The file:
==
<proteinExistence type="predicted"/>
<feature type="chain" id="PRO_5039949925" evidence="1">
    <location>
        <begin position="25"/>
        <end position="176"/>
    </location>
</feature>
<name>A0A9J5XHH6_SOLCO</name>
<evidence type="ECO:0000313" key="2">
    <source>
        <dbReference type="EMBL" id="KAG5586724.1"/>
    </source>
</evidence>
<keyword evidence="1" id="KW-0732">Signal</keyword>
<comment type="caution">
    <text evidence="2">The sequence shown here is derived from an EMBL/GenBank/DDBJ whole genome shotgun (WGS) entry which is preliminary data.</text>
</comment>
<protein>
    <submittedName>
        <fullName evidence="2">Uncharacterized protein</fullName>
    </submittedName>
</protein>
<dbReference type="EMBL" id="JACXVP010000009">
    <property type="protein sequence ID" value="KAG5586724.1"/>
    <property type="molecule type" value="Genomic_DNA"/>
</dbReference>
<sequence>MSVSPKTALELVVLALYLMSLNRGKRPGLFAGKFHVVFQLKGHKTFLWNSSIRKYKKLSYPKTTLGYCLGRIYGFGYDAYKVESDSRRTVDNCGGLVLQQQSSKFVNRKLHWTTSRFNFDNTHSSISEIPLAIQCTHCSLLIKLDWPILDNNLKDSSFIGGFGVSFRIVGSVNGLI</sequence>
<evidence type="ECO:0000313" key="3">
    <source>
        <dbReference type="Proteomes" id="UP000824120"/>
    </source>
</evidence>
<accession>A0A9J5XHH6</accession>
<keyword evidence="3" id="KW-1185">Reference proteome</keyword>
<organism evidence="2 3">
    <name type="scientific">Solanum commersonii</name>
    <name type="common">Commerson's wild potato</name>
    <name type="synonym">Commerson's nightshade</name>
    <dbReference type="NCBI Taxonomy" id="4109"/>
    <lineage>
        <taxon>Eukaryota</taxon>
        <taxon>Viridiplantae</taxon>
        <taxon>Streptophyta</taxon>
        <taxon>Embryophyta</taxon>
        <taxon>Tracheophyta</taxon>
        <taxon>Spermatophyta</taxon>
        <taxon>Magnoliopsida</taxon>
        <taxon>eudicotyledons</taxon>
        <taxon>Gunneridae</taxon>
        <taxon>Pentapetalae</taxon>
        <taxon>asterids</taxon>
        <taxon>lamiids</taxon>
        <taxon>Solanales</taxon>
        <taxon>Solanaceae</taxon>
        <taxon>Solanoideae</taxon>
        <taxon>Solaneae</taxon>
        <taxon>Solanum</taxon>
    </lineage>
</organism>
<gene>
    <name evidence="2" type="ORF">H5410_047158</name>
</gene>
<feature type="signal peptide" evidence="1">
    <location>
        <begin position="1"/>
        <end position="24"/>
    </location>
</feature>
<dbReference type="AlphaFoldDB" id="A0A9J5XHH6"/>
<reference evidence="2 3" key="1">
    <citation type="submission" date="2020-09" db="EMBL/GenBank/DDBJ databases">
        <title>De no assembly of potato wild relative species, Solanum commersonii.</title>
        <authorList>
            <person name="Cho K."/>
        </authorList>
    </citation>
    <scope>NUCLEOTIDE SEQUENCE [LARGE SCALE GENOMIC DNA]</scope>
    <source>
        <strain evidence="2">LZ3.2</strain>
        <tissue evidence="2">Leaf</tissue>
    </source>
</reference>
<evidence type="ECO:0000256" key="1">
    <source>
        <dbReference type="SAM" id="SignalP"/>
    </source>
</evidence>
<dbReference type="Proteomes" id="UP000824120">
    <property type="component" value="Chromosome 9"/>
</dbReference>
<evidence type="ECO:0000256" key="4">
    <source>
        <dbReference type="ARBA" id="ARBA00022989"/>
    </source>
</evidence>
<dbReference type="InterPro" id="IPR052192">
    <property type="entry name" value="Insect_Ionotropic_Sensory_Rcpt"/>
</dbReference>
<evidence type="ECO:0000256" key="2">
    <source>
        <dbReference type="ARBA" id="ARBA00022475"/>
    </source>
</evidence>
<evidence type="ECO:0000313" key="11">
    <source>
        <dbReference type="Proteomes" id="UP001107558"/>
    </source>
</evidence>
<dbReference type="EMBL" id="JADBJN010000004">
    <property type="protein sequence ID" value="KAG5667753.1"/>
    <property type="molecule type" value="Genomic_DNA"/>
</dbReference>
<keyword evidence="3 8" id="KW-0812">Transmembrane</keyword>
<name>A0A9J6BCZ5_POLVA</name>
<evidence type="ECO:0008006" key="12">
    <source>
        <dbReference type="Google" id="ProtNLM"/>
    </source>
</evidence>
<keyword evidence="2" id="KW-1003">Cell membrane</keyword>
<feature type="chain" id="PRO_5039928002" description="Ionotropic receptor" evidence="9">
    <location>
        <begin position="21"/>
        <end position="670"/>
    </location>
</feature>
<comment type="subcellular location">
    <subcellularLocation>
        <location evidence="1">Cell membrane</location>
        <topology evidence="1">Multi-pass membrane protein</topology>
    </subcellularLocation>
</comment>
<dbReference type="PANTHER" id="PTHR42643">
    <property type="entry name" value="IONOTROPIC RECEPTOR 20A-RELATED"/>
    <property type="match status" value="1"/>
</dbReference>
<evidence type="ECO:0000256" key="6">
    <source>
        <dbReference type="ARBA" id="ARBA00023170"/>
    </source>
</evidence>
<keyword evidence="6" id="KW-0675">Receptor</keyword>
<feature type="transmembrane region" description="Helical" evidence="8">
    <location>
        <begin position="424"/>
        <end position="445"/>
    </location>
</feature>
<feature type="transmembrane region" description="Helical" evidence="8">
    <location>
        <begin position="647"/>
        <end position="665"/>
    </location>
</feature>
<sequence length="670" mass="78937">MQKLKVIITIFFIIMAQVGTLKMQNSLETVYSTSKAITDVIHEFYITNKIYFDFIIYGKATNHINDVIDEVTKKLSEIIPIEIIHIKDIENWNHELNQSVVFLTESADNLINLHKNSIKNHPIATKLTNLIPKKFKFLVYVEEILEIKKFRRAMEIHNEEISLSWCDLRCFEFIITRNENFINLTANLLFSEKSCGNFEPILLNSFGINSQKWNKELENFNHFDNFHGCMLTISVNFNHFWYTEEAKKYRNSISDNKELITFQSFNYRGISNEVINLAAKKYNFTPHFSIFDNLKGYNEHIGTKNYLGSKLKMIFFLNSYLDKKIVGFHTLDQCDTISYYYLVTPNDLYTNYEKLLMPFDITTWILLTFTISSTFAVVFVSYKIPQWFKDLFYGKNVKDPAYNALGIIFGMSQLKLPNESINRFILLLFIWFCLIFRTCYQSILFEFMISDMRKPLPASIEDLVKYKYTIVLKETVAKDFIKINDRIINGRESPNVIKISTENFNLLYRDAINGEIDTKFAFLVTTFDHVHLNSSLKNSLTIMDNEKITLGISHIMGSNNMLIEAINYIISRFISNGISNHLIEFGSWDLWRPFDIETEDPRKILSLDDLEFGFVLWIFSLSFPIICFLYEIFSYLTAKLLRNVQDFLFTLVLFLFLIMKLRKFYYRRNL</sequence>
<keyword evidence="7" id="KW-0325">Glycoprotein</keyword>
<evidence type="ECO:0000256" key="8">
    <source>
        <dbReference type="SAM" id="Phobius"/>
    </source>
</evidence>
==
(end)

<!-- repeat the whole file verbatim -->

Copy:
<proteinExistence type="predicted"/>
<feature type="chain" id="PRO_5039949925" evidence="1">
    <location>
        <begin position="25"/>
        <end position="176"/>
    </location>
</feature>
<name>A0A9J5XHH6_SOLCO</name>
<evidence type="ECO:0000313" key="2">
    <source>
        <dbReference type="EMBL" id="KAG5586724.1"/>
    </source>
</evidence>
<keyword evidence="1" id="KW-0732">Signal</keyword>
<comment type="caution">
    <text evidence="2">The sequence shown here is derived from an EMBL/GenBank/DDBJ whole genome shotgun (WGS) entry which is preliminary data.</text>
</comment>
<protein>
    <submittedName>
        <fullName evidence="2">Uncharacterized protein</fullName>
    </submittedName>
</protein>
<dbReference type="EMBL" id="JACXVP010000009">
    <property type="protein sequence ID" value="KAG5586724.1"/>
    <property type="molecule type" value="Genomic_DNA"/>
</dbReference>
<sequence>MSVSPKTALELVVLALYLMSLNRGKRPGLFAGKFHVVFQLKGHKTFLWNSSIRKYKKLSYPKTTLGYCLGRIYGFGYDAYKVESDSRRTVDNCGGLVLQQQSSKFVNRKLHWTTSRFNFDNTHSSISEIPLAIQCTHCSLLIKLDWPILDNNLKDSSFIGGFGVSFRIVGSVNGLI</sequence>
<evidence type="ECO:0000313" key="3">
    <source>
        <dbReference type="Proteomes" id="UP000824120"/>
    </source>
</evidence>
<accession>A0A9J5XHH6</accession>
<keyword evidence="3" id="KW-1185">Reference proteome</keyword>
<organism evidence="2 3">
    <name type="scientific">Solanum commersonii</name>
    <name type="common">Commerson's wild potato</name>
    <name type="synonym">Commerson's nightshade</name>
    <dbReference type="NCBI Taxonomy" id="4109"/>
    <lineage>
        <taxon>Eukaryota</taxon>
        <taxon>Viridiplantae</taxon>
        <taxon>Streptophyta</taxon>
        <taxon>Embryophyta</taxon>
        <taxon>Tracheophyta</taxon>
        <taxon>Spermatophyta</taxon>
        <taxon>Magnoliopsida</taxon>
        <taxon>eudicotyledons</taxon>
        <taxon>Gunneridae</taxon>
        <taxon>Pentapetalae</taxon>
        <taxon>asterids</taxon>
        <taxon>lamiids</taxon>
        <taxon>Solanales</taxon>
        <taxon>Solanaceae</taxon>
        <taxon>Solanoideae</taxon>
        <taxon>Solaneae</taxon>
        <taxon>Solanum</taxon>
    </lineage>
</organism>
<gene>
    <name evidence="2" type="ORF">H5410_047158</name>
</gene>
<feature type="signal peptide" evidence="1">
    <location>
        <begin position="1"/>
        <end position="24"/>
    </location>
</feature>
<dbReference type="AlphaFoldDB" id="A0A9J5XHH6"/>
<reference evidence="2 3" key="1">
    <citation type="submission" date="2020-09" db="EMBL/GenBank/DDBJ databases">
        <title>De no assembly of potato wild relative species, Solanum commersonii.</title>
        <authorList>
            <person name="Cho K."/>
        </authorList>
    </citation>
    <scope>NUCLEOTIDE SEQUENCE [LARGE SCALE GENOMIC DNA]</scope>
    <source>
        <strain evidence="2">LZ3.2</strain>
        <tissue evidence="2">Leaf</tissue>
    </source>
</reference>
<evidence type="ECO:0000256" key="1">
    <source>
        <dbReference type="SAM" id="SignalP"/>
    </source>
</evidence>
<dbReference type="Proteomes" id="UP000824120">
    <property type="component" value="Chromosome 9"/>
</dbReference>
<evidence type="ECO:0000256" key="4">
    <source>
        <dbReference type="ARBA" id="ARBA00022989"/>
    </source>
</evidence>
<dbReference type="InterPro" id="IPR052192">
    <property type="entry name" value="Insect_Ionotropic_Sensory_Rcpt"/>
</dbReference>
<evidence type="ECO:0000256" key="2">
    <source>
        <dbReference type="ARBA" id="ARBA00022475"/>
    </source>
</evidence>
<evidence type="ECO:0000313" key="11">
    <source>
        <dbReference type="Proteomes" id="UP001107558"/>
    </source>
</evidence>
<dbReference type="EMBL" id="JADBJN010000004">
    <property type="protein sequence ID" value="KAG5667753.1"/>
    <property type="molecule type" value="Genomic_DNA"/>
</dbReference>
<keyword evidence="3 8" id="KW-0812">Transmembrane</keyword>
<name>A0A9J6BCZ5_POLVA</name>
<evidence type="ECO:0008006" key="12">
    <source>
        <dbReference type="Google" id="ProtNLM"/>
    </source>
</evidence>
<keyword evidence="2" id="KW-1003">Cell membrane</keyword>
<feature type="chain" id="PRO_5039928002" description="Ionotropic receptor" evidence="9">
    <location>
        <begin position="21"/>
        <end position="670"/>
    </location>
</feature>
<comment type="subcellular location">
    <subcellularLocation>
        <location evidence="1">Cell membrane</location>
        <topology evidence="1">Multi-pass membrane protein</topology>
    </subcellularLocation>
</comment>
<dbReference type="PANTHER" id="PTHR42643">
    <property type="entry name" value="IONOTROPIC RECEPTOR 20A-RELATED"/>
    <property type="match status" value="1"/>
</dbReference>
<evidence type="ECO:0000256" key="6">
    <source>
        <dbReference type="ARBA" id="ARBA00023170"/>
    </source>
</evidence>
<keyword evidence="6" id="KW-0675">Receptor</keyword>
<feature type="transmembrane region" description="Helical" evidence="8">
    <location>
        <begin position="424"/>
        <end position="445"/>
    </location>
</feature>
<feature type="transmembrane region" description="Helical" evidence="8">
    <location>
        <begin position="647"/>
        <end position="665"/>
    </location>
</feature>
<sequence length="670" mass="78937">MQKLKVIITIFFIIMAQVGTLKMQNSLETVYSTSKAITDVIHEFYITNKIYFDFIIYGKATNHINDVIDEVTKKLSEIIPIEIIHIKDIENWNHELNQSVVFLTESADNLINLHKNSIKNHPIATKLTNLIPKKFKFLVYVEEILEIKKFRRAMEIHNEEISLSWCDLRCFEFIITRNENFINLTANLLFSEKSCGNFEPILLNSFGINSQKWNKELENFNHFDNFHGCMLTISVNFNHFWYTEEAKKYRNSISDNKELITFQSFNYRGISNEVINLAAKKYNFTPHFSIFDNLKGYNEHIGTKNYLGSKLKMIFFLNSYLDKKIVGFHTLDQCDTISYYYLVTPNDLYTNYEKLLMPFDITTWILLTFTISSTFAVVFVSYKIPQWFKDLFYGKNVKDPAYNALGIIFGMSQLKLPNESINRFILLLFIWFCLIFRTCYQSILFEFMISDMRKPLPASIEDLVKYKYTIVLKETVAKDFIKINDRIINGRESPNVIKISTENFNLLYRDAINGEIDTKFAFLVTTFDHVHLNSSLKNSLTIMDNEKITLGISHIMGSNNMLIEAINYIISRFISNGISNHLIEFGSWDLWRPFDIETEDPRKILSLDDLEFGFVLWIFSLSFPIICFLYEIFSYLTAKLLRNVQDFLFTLVLFLFLIMKLRKFYYRRNL</sequence>
<keyword evidence="7" id="KW-0325">Glycoprotein</keyword>
<evidence type="ECO:0000256" key="8">
    <source>
        <dbReference type="SAM" id="Phobius"/>
    </source>
</evidence>